1. Getting started. I don't let myself talk me out of it. I am a huge "self-talker" and excuse-maker, so I have to handle myself like a reluctant toddler if I want any results. I trick myself into going out the door by saying, "OK, just get dressed and put your shoes on and we'll see what happens." After that, I promise "I'll just run for a while and if I get tired I can always stop." Soon enough I've finished my run without stopping (probably because my balkiness to start becomes stubborn-ness to finish).

2. Hills. If you run on a machine hills are no problem because you can just program them however you're inclined. (Ha!) But where I live there are real hills and they're not always where I want them. So to psych myself out:

  • I concentrate on my ankles. If I work on just flexing my ankles and pushing off smoothly from the toes over and over again at the back end of my stride (that is, when I'm picking up the back foot to put it in front), I find I can ignore what's going on at the front of my stride. So by doing just ankle work I can keep myself running without noticing (much).
  • I run with my arms. This is similar to the ankle thing. When I used to run track I noticed that if I worked on pumping my arms at a steady speed, my legs would pump along at the same rate. If you want to speed up, just pump your arms faster. Miraculous.
  • I shorten my stride. I picked this up reading about hiking the AT. When going up a steep slope I just take smaller steps. It may end up taking a bit more work to get to the top, but it may also even out because taking regular-length strides up hill is REALLY exhausting. It preserves strength to just kick little hobbit steps into the hill.
  • I shorten my goals. This is a variant of my "getting started" trick, which is that I promise myself I'll just get to the next tree or rock or mailbox or whatever. When I get there, I pick another thing and head for that. On steeper hills I pick things that are really close together--like only 3 yards apart--so I keep accomplishing things during the long haul up the hill.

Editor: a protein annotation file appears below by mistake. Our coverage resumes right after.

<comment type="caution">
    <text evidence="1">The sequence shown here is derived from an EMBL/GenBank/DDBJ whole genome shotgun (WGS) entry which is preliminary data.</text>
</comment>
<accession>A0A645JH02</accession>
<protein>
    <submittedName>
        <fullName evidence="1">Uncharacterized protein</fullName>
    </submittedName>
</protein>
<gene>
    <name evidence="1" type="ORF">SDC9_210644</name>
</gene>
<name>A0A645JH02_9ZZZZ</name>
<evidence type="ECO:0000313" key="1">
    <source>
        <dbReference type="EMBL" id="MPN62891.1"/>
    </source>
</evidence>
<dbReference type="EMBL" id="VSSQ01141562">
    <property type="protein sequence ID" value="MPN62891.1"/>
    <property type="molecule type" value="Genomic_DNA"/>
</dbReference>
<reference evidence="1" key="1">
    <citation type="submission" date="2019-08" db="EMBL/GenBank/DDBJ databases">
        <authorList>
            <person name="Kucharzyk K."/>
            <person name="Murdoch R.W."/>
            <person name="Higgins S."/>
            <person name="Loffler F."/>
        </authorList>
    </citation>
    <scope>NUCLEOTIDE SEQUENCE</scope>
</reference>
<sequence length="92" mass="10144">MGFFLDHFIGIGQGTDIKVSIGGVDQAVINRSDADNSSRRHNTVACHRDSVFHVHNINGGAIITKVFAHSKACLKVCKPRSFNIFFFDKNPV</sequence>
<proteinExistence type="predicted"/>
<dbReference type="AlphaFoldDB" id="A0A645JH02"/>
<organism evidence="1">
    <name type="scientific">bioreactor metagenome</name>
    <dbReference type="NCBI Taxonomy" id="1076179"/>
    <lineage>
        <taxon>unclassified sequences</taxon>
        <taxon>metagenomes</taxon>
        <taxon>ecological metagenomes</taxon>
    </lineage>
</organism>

• On the other side, stretch out again. Some runner's mag clued me in to this one--when going DOWN hill, it doesn't take much more energy to take a long step than a short one. And because of the slope, you actually gain ground as you sort of let yourself fall down the hill. It's like the invisible bridge in Indiana Jones & the Last Crusade--put your foot out really far in front of you and then just let gravity carry it down, and you with it.

3. Keeping on. Maybe these are wierd hippie ideas, but on a dull stretch or when dealing with extreme temperatures I find a little visualization or mental distraction can help me avoid thinking about what I'm doing. For example, sometimes it's fun to pretend to be a running animal, like a goat or something, instead of a person. If the sun is really blazing I'll think about it entering my crown chakra and pouring down my body until it comes out my feet, leaving golden puddles in each of my footsteps. And my tried and true distracter is to count dwarves--by the time I remember the names of all the dwarves in The Hobbit, I'm usually pretty close to being done with my run.

To close, I do often enjoy running while I'm doing it, as well as afterwards. But since I'm inclined to be a bit lazy I need to keep my tricks about me as I may need to apply them at any time...

In Heavy Rotation

Now that I am temporarily without a radio show I must resort to my old format of the Top 5 list to enumerate and consider this week's musical addictions. In no special order, these are:

  1. Love without Anger: Devo.
    My recent interest in Devo was sparked when a reliable source lent us the "The Complete Truth About De-Evolution" DVD. I always knew I should love Devo more, and somehow getting visuals to go with the music really did the trick.
  2. Hollaback Girl: Gwen Stefani.
    I can't help it. I'm sorry. It's the cheerleader stomp that hooks me--it sounds JUST like high school basketball games. Bananas!
  3. Hots on for Nowhere: Led Zeppelin.